Lowe’s may not be where most people would expect to find a cutting-edge augmented reality app.
But later this year, the home-improvement company plans to release Lowe’s Vision, an app for Google’s 3-D smartphone platform Tango that will let customers visualize how new furniture and appliances will look in their homes. It will even take accurate measurements through augmented reality, which means that you can go from mapping out your room to browsing a filtered selection of Lowe's products without having to put down your phone to wrestle with a tape measure.
"Having those measurements allows you to search by the space," says Lowe’s Innovation Labs executive director Kyle Nel. "For instance, if the space in your kitchen for your fridge is only a certain size, why would we show you all of the different fridges that don’t fit in that space?"
If Lowe’s seems like an unlikely place to find such an app, it may be even more surprising to learn that inspiration for the technology came from a comic book.
According to Nel, the North Carolina-based chain actively works with science-fiction writers and illustrators to turn emerging trends that could affect its business into narratives in graphic novel form, which in-house research teams then use to keep market strategies up to date.
"We hire professional, published science-fiction writers and give them all of our marketing research and trend data," says Nel. "There’s a whole rigor and process to this, but then they come back with the probable, possible convergence of people trends and tech trends, and what that might look like."
One such storyline focused on virtual and augmented reality, which led to Lowe’s Vision.
"When we did this story, it was way before Oculus Rift came out—this was way, way back when nobody was really talking about VR/AR in any meaningful way," Nel says. "And since then, we’ve been iterating a number of times to help achieve that vision."
The company previously launched Lowe’s HoloRoom, which lets customers in select stores visualize customized bathrooms and kitchens through Google Cardboard or Oculus Rift virtual reality headsets. Customers who used this program could experience holographic virtual remodels through Microsoft’s HoloLens platform.
"As the technology’s improved, it’s gotten so much easier to use and so much more intuitive. And you can see that people are more and more engaged over time as a result of that," Nel says.
In addition to launching the Vision app, Lowe’s will also be offering Lenovo’s Phab 2 Pro phone, expected to be the first commercially available smartphone that supports Google’s Tango technology. This is the first time that Lowe’s is selling a cell phone, and Nel says the app’s capabilities make the device a natural offering for the store.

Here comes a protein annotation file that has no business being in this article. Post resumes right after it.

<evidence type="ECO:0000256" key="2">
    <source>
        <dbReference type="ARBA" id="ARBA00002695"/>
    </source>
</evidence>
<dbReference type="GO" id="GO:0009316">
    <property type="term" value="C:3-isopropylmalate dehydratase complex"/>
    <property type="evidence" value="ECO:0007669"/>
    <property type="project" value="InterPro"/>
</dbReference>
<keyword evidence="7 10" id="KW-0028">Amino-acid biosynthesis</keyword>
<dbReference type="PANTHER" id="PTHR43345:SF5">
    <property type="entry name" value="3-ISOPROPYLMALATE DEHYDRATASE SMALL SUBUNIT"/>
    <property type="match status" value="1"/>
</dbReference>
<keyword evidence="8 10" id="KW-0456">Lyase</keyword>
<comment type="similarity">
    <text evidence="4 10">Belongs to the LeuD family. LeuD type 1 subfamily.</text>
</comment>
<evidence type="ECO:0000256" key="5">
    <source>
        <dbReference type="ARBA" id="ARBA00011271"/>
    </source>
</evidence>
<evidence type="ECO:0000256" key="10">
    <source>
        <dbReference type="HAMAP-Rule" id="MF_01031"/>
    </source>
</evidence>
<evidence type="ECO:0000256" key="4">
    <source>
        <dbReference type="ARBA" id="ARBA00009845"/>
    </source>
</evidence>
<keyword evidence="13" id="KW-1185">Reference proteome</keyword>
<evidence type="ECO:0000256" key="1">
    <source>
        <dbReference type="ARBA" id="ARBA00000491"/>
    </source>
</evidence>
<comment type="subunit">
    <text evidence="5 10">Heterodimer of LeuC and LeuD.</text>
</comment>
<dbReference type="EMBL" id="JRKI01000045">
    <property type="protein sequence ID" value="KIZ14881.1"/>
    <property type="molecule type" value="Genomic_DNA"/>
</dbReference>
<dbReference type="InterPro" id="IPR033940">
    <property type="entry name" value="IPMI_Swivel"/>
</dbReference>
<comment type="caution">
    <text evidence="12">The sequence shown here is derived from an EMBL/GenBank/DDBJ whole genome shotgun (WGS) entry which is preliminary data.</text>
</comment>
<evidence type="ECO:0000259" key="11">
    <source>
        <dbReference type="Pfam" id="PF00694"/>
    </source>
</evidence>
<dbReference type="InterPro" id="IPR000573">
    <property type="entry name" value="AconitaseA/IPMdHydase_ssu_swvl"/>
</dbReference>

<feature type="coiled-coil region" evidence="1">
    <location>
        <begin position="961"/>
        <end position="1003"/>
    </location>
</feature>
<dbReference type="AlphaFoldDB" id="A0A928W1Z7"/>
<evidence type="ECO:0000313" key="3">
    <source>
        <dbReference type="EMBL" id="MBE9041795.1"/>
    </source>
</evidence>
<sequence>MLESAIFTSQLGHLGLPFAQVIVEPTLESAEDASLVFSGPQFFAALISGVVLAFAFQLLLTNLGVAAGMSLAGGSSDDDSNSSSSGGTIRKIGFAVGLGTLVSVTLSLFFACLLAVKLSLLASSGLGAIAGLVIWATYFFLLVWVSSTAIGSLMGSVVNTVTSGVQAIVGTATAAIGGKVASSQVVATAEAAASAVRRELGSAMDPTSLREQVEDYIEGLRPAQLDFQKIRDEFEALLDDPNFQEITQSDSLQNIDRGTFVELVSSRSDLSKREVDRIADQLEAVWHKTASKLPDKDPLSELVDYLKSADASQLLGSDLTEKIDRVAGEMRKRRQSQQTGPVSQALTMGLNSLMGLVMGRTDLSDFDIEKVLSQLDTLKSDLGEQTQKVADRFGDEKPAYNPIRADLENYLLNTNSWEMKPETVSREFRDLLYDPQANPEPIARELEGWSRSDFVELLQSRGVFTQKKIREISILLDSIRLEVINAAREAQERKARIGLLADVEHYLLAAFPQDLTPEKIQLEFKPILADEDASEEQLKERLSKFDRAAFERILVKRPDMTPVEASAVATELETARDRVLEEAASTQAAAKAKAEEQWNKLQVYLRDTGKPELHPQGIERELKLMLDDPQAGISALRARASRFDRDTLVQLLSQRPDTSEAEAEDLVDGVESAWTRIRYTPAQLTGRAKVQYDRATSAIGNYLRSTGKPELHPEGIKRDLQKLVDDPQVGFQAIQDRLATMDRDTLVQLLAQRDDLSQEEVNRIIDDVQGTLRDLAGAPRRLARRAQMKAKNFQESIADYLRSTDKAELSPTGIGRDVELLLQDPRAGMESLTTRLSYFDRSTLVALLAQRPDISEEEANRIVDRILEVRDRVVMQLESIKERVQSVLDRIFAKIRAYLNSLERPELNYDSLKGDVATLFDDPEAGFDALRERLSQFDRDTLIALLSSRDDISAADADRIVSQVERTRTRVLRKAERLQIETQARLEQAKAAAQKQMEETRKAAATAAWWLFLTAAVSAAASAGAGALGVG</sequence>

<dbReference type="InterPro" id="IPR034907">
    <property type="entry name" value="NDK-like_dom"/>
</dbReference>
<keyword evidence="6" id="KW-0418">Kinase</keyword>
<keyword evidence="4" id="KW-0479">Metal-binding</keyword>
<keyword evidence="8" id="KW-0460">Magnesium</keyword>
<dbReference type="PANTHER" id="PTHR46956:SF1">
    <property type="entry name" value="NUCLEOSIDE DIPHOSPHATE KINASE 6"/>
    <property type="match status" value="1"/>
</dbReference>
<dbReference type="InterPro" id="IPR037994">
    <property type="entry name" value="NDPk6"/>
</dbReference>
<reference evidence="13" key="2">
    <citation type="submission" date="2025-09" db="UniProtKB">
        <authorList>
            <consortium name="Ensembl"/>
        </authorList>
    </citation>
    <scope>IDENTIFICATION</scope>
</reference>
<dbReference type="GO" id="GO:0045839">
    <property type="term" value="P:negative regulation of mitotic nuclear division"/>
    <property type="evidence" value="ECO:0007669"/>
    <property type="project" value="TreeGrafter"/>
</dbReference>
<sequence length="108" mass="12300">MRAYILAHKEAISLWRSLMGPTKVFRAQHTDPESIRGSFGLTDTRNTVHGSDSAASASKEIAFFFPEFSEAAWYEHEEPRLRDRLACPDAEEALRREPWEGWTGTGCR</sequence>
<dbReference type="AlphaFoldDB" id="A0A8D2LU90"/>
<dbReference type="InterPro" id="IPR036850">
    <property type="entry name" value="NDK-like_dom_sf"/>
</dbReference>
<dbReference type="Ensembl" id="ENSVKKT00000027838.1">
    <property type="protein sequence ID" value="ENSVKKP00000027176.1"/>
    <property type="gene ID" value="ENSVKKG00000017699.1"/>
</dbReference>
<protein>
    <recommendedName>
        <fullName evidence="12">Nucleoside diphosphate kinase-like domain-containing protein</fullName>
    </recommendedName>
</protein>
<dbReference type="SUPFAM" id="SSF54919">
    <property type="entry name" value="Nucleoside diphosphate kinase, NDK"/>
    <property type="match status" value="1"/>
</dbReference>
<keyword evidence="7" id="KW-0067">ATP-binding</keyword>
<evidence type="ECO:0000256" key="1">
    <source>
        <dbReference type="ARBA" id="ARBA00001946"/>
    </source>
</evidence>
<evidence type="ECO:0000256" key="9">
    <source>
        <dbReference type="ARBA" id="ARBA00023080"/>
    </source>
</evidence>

"The way we think about it is, it’s a digital power tool," he says. "It’s an incredible phone, but it does so many things that if you’re going to be making a major remodel, spending $500 to really make sure that you’re visualizing your space and doing all the measurements, for most people we think it will definitely be worth it."
Since Lowe's Vision relies on the Tango platform’s 3D orientation technology, it will only be available for Tango-enabled phones, starting with the Phab 2 Pro. (Google’s developer kit models will also work, but those are designed for software professionals, not consumers.) The app will even be able to detect and measure flat surfaces like floors, ceilings, and walls, which should help users visualize—and even price—new tile or other flooring materials, Nel says.
"You can even lay virtual objects on top of that tile or that virtual flooring and just iterate over and over and over again, all while choosing to leave—if you want—the actual existing stuff. So you can go around, like, a fireplace if you want," he says.
And if customers go to a brick-and-mortar Lowe’s store, the app will help them navigate the aisles housing the merchandise they’ve previewed on their phones and provide customer reviews.
Lowe's Vision won’t be the chain’s last foray into virtual and augmented reality, which Nel says the company is committed to "for the long haul."
"We’re at this interesting time where we can build things that nobody would have expected a Lowe’s to build or be first in the world with," he says. "Because Lowe’s is Lowe’s, we have the opportunity to provide these technologies to everyone in a real-world setting."